If a crime writer turned to, well, crime, would he or she be any good at it?
There are plenty of fictional accounts in which a famous author executes a plot so devious that only a writer or someone with a deranged mind...errr, that is, only a writer could have thought of it. More often than not, some surprise unravels the plan, but the assumption is always that the writer could have got away with it if not for the unfortunate accident.
I can't off-hand think of any real life examples. The best I can manage is that Conan Doyle did at one point try his hand as an amateur detective in an attempt to clear a man he felt wrongly accused, and there are the much made of missing days of Christie.
But neither of these were committing a crime (Christie was probably having a good weep somewhere).
I confess I've considered how I'd go about a number of different crimes, the obvious and most interesting one of course being murder. I'll save my murder plan for another day and another blog (or unless I need to use it, whichever comes first...) and stick to the point that all my mentally filed criminal plans are rather tricky, just as you'd expect. Which is rather unfortunate, really, because the most successful murders are simple, direct, and scary. Drive by shootings, common beatings, a shooting in the woods and bury the body; it's all so dreary, uninteresting, and effective. The simple methods work because there are fewer "moving parts" to go wrong. Tricky = Likely To Fail.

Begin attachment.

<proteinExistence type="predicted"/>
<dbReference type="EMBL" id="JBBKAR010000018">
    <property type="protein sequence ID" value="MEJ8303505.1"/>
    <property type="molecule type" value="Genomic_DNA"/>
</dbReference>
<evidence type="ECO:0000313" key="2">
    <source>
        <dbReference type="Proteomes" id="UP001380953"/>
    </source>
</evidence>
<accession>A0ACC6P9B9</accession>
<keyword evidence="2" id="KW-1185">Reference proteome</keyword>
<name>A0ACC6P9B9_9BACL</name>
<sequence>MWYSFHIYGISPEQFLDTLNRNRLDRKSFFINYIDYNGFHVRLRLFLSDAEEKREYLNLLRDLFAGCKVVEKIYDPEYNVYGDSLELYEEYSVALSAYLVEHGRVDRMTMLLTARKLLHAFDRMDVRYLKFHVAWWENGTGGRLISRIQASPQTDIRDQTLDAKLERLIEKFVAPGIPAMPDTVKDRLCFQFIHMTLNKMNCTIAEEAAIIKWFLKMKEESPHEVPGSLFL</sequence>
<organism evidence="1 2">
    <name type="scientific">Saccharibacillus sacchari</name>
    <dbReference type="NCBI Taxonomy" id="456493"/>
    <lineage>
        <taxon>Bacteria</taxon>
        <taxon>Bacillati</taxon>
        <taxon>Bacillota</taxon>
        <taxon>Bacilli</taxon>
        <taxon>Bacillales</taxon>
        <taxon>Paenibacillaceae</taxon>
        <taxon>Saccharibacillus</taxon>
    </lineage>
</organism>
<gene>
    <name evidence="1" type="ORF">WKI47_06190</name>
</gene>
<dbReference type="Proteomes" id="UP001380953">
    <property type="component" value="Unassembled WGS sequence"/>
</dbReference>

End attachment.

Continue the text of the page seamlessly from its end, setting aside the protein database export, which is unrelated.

The sad probable truth is, a successful crime depends at least as much on steady nerve and the execution as it does on the quality of the plan, and the average writer would probably do a poor job on execution. Staring at a screen all day, typing, and daydreaming, are not good practise for the daring and devious acts a writer's plan would demand.
Of course, there is the final, ominous possibility. Perhaps crime writers are so good at crime that not a single one of the numerous writer-criminals has ever been caught. Agents and editors should keep that in mind the next time they annoy one.